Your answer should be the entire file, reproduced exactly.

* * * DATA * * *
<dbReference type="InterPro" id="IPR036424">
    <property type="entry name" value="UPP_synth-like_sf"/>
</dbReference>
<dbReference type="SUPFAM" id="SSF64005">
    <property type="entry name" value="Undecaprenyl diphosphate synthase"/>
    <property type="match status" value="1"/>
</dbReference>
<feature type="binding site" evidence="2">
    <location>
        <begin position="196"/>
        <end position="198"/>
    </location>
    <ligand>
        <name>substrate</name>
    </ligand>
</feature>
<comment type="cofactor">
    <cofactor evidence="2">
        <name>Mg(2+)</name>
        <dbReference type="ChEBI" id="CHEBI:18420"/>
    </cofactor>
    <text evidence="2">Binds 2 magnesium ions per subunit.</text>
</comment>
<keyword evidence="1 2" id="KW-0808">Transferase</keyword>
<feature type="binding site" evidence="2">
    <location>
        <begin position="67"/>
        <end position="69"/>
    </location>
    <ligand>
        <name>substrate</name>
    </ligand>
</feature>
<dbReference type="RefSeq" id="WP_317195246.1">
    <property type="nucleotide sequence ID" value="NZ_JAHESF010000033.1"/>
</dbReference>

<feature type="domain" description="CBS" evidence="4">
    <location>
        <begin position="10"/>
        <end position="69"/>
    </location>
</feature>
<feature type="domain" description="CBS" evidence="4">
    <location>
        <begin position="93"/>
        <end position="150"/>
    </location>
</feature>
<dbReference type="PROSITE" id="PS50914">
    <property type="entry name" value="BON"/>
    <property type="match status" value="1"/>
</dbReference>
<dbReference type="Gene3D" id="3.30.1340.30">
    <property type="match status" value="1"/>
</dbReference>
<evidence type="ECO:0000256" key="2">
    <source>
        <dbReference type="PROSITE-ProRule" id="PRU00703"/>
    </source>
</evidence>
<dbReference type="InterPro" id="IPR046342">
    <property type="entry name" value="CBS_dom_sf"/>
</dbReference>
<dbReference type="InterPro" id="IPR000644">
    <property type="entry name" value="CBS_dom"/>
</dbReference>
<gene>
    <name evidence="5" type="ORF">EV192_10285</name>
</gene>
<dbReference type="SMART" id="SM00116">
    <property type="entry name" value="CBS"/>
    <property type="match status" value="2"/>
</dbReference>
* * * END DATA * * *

<dbReference type="InterPro" id="IPR036424">
    <property type="entry name" value="UPP_synth-like_sf"/>
</dbReference>
<dbReference type="SUPFAM" id="SSF64005">
    <property type="entry name" value="Undecaprenyl diphosphate synthase"/>
    <property type="match status" value="1"/>
</dbReference>
<feature type="binding site" evidence="2">
    <location>
        <begin position="196"/>
        <end position="198"/>
    </location>
    <ligand>
        <name>substrate</name>
    </ligand>
</feature>
<comment type="cofactor">
    <cofactor evidence="2">
        <name>Mg(2+)</name>
        <dbReference type="ChEBI" id="CHEBI:18420"/>
    </cofactor>
    <text evidence="2">Binds 2 magnesium ions per subunit.</text>
</comment>
<keyword evidence="1 2" id="KW-0808">Transferase</keyword>
<feature type="binding site" evidence="2">
    <location>
        <begin position="67"/>
        <end position="69"/>
    </location>
    <ligand>
        <name>substrate</name>
    </ligand>
</feature>
<dbReference type="RefSeq" id="WP_317195246.1">
    <property type="nucleotide sequence ID" value="NZ_JAHESF010000033.1"/>
</dbReference>

<feature type="domain" description="CBS" evidence="4">
    <location>
        <begin position="10"/>
        <end position="69"/>
    </location>
</feature>
<feature type="domain" description="CBS" evidence="4">
    <location>
        <begin position="93"/>
        <end position="150"/>
    </location>
</feature>
<dbReference type="PROSITE" id="PS50914">
    <property type="entry name" value="BON"/>
    <property type="match status" value="1"/>
</dbReference>
<dbReference type="Gene3D" id="3.30.1340.30">
    <property type="match status" value="1"/>
</dbReference>
<evidence type="ECO:0000256" key="2">
    <source>
        <dbReference type="PROSITE-ProRule" id="PRU00703"/>
    </source>
</evidence>
<dbReference type="InterPro" id="IPR046342">
    <property type="entry name" value="CBS_dom_sf"/>
</dbReference>
<dbReference type="InterPro" id="IPR000644">
    <property type="entry name" value="CBS_dom"/>
</dbReference>
<gene>
    <name evidence="5" type="ORF">EV192_10285</name>
</gene>
<dbReference type="SMART" id="SM00116">
    <property type="entry name" value="CBS"/>
    <property type="match status" value="2"/>
</dbReference>